The Best Way To Clean Your Car Floor Mats
Yes, all car owners know that washing and waxing their car regularly is car maintenance 101, but admit it, many of us pay more attention to how clean and glossy our car looks on the outside than whether it is clean and properly maintained inside. And one of the most problematic interior items is the floor mats, which very quickly gather dust, mud, moisture and start to develop unpleasant odors. But worry not, as learning how to clean your car floor mats properly is as easy as one two three with our step-by-step guide.
How To Shampoo and Clean Car Floor Mats
General Steps For All Mat Types
The majority of car floor mats these days are made from rubber or cloth. Before you start to deep clean or shampoo your car floor mats with cleaning solutions, follow these basic, general steps for all types of floor mats:
1. Remove mats from the car: Most car floor mats these days are removable for easy maintenance. No matter what material car floor mats are made from, take them outside to proceed with cleaning. Unless yours belongs to a few that are built into the car, then you’ll need to clean them inside your car, all the while being careful not to create a wet mess and ruin our interior.
2. Remove hardened buildups: If your floor mats have developed some caked up mud or hardened residue, it’s best to use a scraper to remove these trouble spots first before vacuuming.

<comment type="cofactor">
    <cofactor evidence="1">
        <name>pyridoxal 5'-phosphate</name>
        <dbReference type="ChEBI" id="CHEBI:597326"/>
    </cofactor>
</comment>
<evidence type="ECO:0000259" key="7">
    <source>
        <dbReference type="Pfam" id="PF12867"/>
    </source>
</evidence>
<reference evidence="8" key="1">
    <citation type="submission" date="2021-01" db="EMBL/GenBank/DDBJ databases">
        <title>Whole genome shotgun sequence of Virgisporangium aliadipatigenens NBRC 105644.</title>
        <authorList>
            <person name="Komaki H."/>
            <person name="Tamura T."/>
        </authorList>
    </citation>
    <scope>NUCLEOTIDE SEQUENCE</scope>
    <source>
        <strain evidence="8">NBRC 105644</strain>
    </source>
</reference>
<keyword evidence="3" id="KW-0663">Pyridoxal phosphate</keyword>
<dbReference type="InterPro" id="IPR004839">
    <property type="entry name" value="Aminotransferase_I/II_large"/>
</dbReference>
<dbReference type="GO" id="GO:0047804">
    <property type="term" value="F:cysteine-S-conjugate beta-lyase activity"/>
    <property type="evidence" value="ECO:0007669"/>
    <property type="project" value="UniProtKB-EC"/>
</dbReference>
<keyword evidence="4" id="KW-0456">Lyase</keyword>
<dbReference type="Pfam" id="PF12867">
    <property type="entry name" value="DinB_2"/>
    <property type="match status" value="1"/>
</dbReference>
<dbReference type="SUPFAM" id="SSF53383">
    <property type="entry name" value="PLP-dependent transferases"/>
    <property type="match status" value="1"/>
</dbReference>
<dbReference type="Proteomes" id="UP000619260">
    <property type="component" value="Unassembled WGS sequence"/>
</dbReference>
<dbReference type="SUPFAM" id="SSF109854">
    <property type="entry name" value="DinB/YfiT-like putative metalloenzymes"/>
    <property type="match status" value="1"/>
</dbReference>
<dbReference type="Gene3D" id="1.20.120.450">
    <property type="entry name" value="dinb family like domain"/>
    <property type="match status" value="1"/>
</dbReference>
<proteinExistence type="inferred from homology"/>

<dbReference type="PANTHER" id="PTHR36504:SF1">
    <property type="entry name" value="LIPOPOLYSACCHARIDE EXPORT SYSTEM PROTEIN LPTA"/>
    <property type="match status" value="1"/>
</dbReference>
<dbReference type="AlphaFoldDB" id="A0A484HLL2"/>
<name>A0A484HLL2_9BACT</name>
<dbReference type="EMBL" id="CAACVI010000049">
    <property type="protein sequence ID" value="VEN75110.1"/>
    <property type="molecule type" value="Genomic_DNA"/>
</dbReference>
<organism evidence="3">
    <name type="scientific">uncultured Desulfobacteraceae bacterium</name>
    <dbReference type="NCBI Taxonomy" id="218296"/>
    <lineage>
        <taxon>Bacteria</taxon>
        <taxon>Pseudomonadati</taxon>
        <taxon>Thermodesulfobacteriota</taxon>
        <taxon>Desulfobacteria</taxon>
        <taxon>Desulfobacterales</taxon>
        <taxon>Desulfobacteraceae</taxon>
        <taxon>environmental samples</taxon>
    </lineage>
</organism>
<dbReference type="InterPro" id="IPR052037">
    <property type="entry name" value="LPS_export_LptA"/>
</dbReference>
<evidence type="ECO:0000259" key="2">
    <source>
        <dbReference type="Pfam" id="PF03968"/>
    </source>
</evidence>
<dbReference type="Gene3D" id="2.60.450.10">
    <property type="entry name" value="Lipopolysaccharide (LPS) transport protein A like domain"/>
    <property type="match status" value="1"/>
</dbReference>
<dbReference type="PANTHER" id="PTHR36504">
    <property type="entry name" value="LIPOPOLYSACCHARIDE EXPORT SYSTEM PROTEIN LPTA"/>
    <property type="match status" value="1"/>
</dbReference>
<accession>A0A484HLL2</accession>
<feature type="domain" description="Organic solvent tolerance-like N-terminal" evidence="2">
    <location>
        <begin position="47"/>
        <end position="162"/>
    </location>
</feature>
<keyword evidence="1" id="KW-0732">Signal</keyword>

3. Pre-deep clean vacuum: Again, regardless of the material of your car floor mats, use a vacuum (handheld vacuums are most convenient in this case) on both sides of the mat to suck up all the dust and large particles from the mats, given that your mats are dry. In case they are damp, it’d be difficult to vacuum. What you can do is hand them out to dry, or sprinkle some baking soda with a light hand on the mat to absorb moisture; this would get rid of unpleasant odor as well. Let the baking soda sit for about 20 minutes, then you’re good to vacuum away.
4. Shake off remaining particles: Lastly, just to make sure you get rid of any remaining deeply embedded dust or large contaminants, hit the mats against the wall or any hard surface.
For Rubber Car Floor Mats
Now it’s time to deep-clean your floor mats with water and some cleaning solutions. Rubber floor mats are much easier to clean than cloth floor mats. After the pre-deep clean steps above, your job is now easy:
1. Wash with a hose: First, use a pressure garden hose on the dirty side of the mats to briefly remove any loose buildups like dried mud or food remnants. If you don’t have a hose at home, you can have your floor mats pressure washed when you go for a car wash. Or else, you’d do okay with a bucket of warm water, you’ll just get your hands more dirty.
2. Apply soap: Now mix some regular soap or dish washing liquid with warm water, add some baking soda if needed for that extra cleaning and deodorizing power, then apply the solution onto the mats with a brush. The fizz from the baking soda also helps lift out hard caked up particles. Then just give the mats a thorough wash with your garden hose. If you don’t have baking soda, you can mix soap with water and use a spray bottle to distribute the solution.
3. Dry the mats: Again, let the mats dry thoroughly before putting them back into the car. Shake them against a hard surface to lose some water, then use a clean cloth to absorb as much moisture as possible. If you’re washing your mats at an auto shop or car wash station, you might not have the time for your mats to dry completely before driving off. Alternatively, you can put the mats back in, switch on the air conditioner on full heat, set the location switch to feet warming and flip the fan switch to full power to blast warm, dry air onto your mats to dry them quickly.